Virginia election timeline: How education became crucial to Republicans’ victory

Virginia Republicans have won a statewide race for the first time in 12 years. At the center of Virginia’s gubernatorial election was a raging debate about critical race theory (CRT) that saw fireworks in one of its most important counties electorally.

Republican Glenn Youngkin beat out former Democratic Gov. Terry McAuliffe at the top of the ticket. Winsome Sears, running to become the first Black female lieutenant governor of Virginia, declared victory, though the Associated Press has not yet called the race. Republican Jason Miyares likewise declared victory in the race for attorney general, though the AP has also not called that race. Sears and Miyares’ Democratic opponents have not yet conceded.

Earlier this year, school board meetings in Loudoun County, Virginia, started capturing national media attention as frustrated parents demanded changes to its so-called "equity" trainings and racially charged materials.

The months leading up to Tuesday’s election saw both major candidates taking starkly different approaches to the issue. And by the end of last month, Youngkin had taken a substantial lead among voters rating education as their top issue. Parents and community members attend a Loudoun County School Board meeting. VIRGINIA’S GOVERNOR’S RACE NOW HINGES ON EDUCATION, AND ONE CANDIDATE HAS A CLEAR EDGE: POLL How did Virginians get here and what role did one of the nation’s wealthiest counties play in upsetting such an important race?

While CRT concerns were percolating as early as the beginning of 2020, the issue catapulted into public consciousness in March with allegations that Loudoun County Public Schools was "canceling" Dr. Seuss. Although the school district didn’t ban his books, it criticized purported "racial undertones."

That particular issue was highlighted by Scott Mineo, a Loudoun father who started the group Parents Against Critical Theory and helped lead the charge against CRT. That same month, Fairfax mom Asra Nomani co-founded an organization that would later help expose a potential conflict of interest when the federal government started seriously weighing in on the CRT debate. Her son previously attended Thomas Jefferson High School, where she and other parents also challenged a purportedly anti-Asian admissions scheme. Democratic gubernatorial candidate Terry McAuliffe prepares to speak at an election night party in McLean, Virginia, Tuesday, Nov. 2, 2021. Shortly after uproar over Seuss, Loudoun denied it was teaching CRT and then-acting Superintendent Scott Ziegler defended its equity programs as fostering an "inclusive environment."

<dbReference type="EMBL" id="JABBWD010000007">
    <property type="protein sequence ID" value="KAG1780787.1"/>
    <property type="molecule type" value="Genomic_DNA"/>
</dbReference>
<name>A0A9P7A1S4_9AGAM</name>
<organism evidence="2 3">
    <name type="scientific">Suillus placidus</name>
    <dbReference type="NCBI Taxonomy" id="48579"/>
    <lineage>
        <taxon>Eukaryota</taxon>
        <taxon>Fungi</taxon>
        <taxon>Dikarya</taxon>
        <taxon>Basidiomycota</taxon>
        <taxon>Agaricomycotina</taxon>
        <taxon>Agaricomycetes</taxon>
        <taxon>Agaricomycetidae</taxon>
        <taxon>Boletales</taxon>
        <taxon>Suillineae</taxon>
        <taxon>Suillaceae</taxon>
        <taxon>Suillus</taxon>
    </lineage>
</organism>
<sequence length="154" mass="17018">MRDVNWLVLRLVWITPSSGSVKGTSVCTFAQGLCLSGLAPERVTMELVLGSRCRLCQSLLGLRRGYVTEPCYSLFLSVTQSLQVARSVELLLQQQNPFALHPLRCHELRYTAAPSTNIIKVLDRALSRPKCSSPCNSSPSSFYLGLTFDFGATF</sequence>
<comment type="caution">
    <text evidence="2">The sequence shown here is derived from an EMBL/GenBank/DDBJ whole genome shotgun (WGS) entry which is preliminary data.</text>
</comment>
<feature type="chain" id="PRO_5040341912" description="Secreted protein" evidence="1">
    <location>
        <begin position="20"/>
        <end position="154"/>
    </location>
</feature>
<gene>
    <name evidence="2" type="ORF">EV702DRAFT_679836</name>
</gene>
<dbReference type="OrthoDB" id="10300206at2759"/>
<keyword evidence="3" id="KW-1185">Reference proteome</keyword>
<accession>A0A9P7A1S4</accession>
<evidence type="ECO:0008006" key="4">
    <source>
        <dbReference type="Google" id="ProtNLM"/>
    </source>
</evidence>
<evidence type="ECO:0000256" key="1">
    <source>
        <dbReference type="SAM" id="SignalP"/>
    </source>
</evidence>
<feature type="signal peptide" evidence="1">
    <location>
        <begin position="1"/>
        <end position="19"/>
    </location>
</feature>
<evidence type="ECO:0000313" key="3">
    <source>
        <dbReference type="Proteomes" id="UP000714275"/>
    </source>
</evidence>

Around this time, the Virginia Department of Education (DOE) began encountering significant pushback over alleged attempts to water down educational standards. Loudoun school board member Ian Serotkin sounded the alarm on the DOE considering a plan to eliminate accelerated math courses prior to 11th grade. Also in April, teachers began getting more attention for their anti-CRT advocacy and the DOE attracted attention for another controversial effort to end advanced diplomas in the state.


Parents like Mineo had already started fighting back and redoubled their efforts as the debate progressed. Ian Prior, a Loudoun parent and […]

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